Alleged "sabotage" of petition gathering

Florida: gaming expansion supporters drop lawsuit against Seminole-backed groups, seek extension for signatures

Marcellus Osceola, Chairman of the Seminole Tribe of Florida.
2022-02-01
Reading time 2:49 min

Lawyers for the political committee Florida Voters in Charge, which is seeking to expand gambling in the state, have dropped a lawsuit against Seminole-linked opponents accused of allegedly trying to “sabotage” the petition gathering effort. In addition, the group failed to submit the required signatures by Feb. 1 deadline and is now seeking to gain an extension.

The political committee, which has received about $50 million from gaming giant Las Vegas Sands Corp., is seeking to allow existing card rooms to become casinos if they are located 130 miles from tribal facilities. The amendment would open the door to casinos in North Florida, along the Interstate 10 corridor, and is geared toward a facility in the Jacksonville area.

Following two months of fierce legal battling, supporters of the proposed constitutional amendment filed a notice of dismissal on Monday in Leon County circuit court, reports CBS Miami. The notice did not explain the reasons for the decision, which came a day before a deadline to submit petition signatures to the state Division of Elections.

The Florida Voters in Charge committee first filed a lawsuit on December 1 alleging that parties linked to the Seminole Tribe of Florida attempted to sabotage the petition drive by, among other means, paying people to stop gathering signatures.

An amended version of the lawsuit was subsequently filed on December 7, in which the committee alleged parties acting on behalf of the Seminole Tribe went as far as engaging in “aggressive efforts to harass and intimidate” individuals obtaining signatures for the petition drive.

In their lawsuits, Florida Voters in Charge claimed “tortious interference with business relationships.” Other alleged sabotage efforts included hiring workers to interfere with petition gatherers and running an informal signature-gathering operation, aimed at confusing voters.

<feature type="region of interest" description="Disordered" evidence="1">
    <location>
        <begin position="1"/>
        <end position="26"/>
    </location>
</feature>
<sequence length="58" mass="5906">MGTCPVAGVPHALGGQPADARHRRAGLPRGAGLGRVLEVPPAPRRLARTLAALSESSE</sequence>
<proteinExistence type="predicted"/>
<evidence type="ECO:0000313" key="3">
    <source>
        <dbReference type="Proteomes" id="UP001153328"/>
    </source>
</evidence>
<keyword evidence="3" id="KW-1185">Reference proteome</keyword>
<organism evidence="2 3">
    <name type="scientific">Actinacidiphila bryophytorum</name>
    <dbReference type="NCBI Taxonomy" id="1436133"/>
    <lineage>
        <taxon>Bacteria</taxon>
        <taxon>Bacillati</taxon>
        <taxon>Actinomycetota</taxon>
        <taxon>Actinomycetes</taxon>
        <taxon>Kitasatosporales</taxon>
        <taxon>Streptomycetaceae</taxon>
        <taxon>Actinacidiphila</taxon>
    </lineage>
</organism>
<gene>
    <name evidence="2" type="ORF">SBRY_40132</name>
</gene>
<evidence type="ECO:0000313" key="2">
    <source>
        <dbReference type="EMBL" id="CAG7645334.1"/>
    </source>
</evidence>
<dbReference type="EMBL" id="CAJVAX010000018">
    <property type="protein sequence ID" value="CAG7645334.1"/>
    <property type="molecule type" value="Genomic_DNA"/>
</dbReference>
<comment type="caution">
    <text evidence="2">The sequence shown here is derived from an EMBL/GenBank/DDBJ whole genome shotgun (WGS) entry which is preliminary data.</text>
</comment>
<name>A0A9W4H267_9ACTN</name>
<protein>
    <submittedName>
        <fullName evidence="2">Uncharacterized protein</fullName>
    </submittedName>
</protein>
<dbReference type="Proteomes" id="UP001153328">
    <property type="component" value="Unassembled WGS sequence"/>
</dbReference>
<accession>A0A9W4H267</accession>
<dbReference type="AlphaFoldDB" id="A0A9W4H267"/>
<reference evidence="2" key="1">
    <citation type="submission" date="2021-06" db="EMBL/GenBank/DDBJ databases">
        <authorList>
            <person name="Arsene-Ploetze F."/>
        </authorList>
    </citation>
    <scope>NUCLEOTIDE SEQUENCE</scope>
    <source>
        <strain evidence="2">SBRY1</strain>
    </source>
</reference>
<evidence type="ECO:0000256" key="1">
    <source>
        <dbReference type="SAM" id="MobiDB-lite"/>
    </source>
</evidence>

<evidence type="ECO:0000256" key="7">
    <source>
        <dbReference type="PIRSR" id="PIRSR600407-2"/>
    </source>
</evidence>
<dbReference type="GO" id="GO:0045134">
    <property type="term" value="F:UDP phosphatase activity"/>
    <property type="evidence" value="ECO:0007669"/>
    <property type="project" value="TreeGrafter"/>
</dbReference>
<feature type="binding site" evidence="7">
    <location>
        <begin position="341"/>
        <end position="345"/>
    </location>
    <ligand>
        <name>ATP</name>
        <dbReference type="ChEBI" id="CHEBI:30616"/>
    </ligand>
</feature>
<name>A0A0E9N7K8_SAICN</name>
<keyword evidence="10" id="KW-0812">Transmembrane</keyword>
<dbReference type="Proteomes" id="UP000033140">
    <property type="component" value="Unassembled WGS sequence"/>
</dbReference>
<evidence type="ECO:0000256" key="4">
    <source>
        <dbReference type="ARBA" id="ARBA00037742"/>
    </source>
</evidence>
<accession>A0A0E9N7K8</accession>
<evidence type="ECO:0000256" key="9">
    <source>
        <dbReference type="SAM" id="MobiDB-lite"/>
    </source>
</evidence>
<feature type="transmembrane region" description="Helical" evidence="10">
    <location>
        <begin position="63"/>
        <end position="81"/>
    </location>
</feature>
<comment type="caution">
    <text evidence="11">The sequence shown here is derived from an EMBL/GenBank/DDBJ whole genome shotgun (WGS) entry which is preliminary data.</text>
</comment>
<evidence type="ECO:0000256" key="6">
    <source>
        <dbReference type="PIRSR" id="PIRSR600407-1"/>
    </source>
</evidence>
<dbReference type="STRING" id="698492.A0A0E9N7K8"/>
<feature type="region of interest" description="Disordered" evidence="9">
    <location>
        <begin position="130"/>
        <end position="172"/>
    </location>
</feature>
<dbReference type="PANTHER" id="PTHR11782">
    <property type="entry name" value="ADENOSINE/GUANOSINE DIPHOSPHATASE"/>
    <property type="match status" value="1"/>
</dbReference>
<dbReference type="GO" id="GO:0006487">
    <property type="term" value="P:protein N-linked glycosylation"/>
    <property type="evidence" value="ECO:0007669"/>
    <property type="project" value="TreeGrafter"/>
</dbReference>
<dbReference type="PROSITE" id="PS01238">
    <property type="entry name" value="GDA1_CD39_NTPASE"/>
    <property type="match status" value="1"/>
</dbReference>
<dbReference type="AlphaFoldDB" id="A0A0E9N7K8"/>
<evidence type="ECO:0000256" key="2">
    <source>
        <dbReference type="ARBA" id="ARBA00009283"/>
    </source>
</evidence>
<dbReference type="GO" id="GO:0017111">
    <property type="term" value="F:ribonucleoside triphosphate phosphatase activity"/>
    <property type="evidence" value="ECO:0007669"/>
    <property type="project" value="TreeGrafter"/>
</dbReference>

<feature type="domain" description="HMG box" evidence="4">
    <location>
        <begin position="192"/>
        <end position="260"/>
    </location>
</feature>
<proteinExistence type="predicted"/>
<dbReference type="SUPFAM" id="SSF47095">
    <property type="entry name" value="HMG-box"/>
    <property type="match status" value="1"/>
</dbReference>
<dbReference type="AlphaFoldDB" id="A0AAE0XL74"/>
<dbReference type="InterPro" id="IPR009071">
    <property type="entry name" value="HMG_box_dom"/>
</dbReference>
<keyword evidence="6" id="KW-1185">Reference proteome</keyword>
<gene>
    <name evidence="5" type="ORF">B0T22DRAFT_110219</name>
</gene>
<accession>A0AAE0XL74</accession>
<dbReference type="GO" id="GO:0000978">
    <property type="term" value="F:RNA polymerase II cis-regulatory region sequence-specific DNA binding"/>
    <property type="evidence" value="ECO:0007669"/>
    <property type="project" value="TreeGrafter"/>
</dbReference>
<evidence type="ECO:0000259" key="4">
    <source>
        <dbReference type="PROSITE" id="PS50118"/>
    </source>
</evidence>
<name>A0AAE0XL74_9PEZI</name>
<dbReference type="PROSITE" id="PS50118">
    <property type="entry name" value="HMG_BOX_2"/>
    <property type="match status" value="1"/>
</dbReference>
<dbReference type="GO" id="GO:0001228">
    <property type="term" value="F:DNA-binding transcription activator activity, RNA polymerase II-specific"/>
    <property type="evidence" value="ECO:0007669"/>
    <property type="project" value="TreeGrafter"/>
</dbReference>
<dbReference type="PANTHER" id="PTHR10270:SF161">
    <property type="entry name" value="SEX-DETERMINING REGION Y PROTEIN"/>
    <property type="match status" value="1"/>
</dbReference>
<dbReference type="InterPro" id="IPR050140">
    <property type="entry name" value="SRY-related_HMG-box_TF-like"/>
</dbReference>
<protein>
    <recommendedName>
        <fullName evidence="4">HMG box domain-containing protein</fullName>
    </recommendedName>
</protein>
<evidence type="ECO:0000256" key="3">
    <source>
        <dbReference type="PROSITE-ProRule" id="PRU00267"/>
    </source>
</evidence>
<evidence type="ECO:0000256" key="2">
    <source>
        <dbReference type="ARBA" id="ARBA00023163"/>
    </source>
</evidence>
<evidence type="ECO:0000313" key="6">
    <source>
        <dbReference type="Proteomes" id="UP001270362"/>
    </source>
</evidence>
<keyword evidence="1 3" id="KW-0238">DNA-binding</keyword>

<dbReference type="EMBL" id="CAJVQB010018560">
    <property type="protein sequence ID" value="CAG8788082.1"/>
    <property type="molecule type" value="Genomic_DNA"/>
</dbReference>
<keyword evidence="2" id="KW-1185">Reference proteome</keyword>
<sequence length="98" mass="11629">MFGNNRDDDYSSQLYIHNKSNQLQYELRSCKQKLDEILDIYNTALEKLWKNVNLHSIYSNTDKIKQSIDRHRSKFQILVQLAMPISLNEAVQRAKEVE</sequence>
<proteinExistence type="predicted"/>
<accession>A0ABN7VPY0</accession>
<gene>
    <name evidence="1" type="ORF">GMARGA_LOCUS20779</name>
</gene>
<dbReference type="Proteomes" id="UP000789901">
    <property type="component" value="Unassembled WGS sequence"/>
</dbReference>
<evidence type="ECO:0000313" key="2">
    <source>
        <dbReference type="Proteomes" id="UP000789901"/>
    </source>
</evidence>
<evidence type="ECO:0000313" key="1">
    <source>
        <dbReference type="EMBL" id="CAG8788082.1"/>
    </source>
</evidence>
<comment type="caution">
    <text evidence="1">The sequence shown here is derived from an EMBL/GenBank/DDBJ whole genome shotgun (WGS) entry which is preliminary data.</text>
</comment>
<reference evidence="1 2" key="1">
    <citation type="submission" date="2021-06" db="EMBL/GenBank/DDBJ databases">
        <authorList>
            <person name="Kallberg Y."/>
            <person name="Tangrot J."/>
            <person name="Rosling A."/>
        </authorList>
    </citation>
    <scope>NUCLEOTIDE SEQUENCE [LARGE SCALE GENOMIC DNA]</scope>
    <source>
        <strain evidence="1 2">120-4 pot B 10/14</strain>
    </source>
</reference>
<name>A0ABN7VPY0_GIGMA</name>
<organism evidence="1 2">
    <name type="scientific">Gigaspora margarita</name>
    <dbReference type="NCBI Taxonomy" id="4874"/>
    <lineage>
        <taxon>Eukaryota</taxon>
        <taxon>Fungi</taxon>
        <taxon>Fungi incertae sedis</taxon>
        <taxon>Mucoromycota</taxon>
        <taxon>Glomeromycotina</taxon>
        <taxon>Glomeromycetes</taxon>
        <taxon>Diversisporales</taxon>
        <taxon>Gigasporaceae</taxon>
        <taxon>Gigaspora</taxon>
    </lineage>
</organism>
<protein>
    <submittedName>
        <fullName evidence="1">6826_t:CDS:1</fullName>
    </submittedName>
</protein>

However, the Seminole-backed committee Standing Up for Florida, which opposes the proposed gambling expansion, fired back at the claims, alleging that signatures gathered had mostly been “illegally” obtained.

Lawyers for the entities linked to the Seminoles accused backers of the ballot initiative of breaking the law, alleging state elections laws were violated in the petition drive. Defendants denounced attempts to hide information: heavily redacted contracts were allegedly provided during the trial to hide an “illegal compensation scheme” for how circulators were paid.

Moreover, Standing Up for Florida accused backers of the petition drive of engaging in “a widespread, election-law conspiracy” in the race to gather signatures. Documents filed on behalf of the committee alleged that petition gatherers were being paid by the signature, a violation of Florida law.

Additionally, court filings maintained that a contractor illegally disposed of petitions that were either incomplete or erroneous, in an effort to avoid being financially penalized by the Florida Voters in Charge committee.

Florida Voters in Charge’s lawsuit was dismissed “without prejudice.” This left open the possibility that the committee could refile the claims in the future, which it ultimately now decided not to do.

To get on the November ballot, the committee had to submit 891,589 valid petition signatures by a Tuesday deadline. Florida Voters In Charge ultimately failed to do so, providing 814,266 verified signatures, about 77,000 less than the amount required statewide, while also falling short of the minimum required per congressional district (the committee was short in 17 out of 27 districts).

The organization behind the petition drive is now suing for more time, reports Florida Politics. Florida Voters In Charge filed on Monday a lawsuit in Leon County Circuit Court contending it had turned in the required amount of signatures, but alleging state law was poorly administered by Florida, with county supervisors of elections causing the initiative to fail.

The political committee is now challenging Florida law provisions regarding petition signature verification, and has asked a judge to waive the 5 p.m. Tuesday deadline. As it currently stands, anything not processed by the deadline is thrown out.

“We believe we have submitted the required number of voter signatures to qualify for the ballot, but unlawful delays in processing them will lead to voters not having their voices heard,” Florida Voters In Charge said in a statement issued Tuesday. “This lawsuit was filed to ensure fundamental rights are not violated and every voter signature is counted.”

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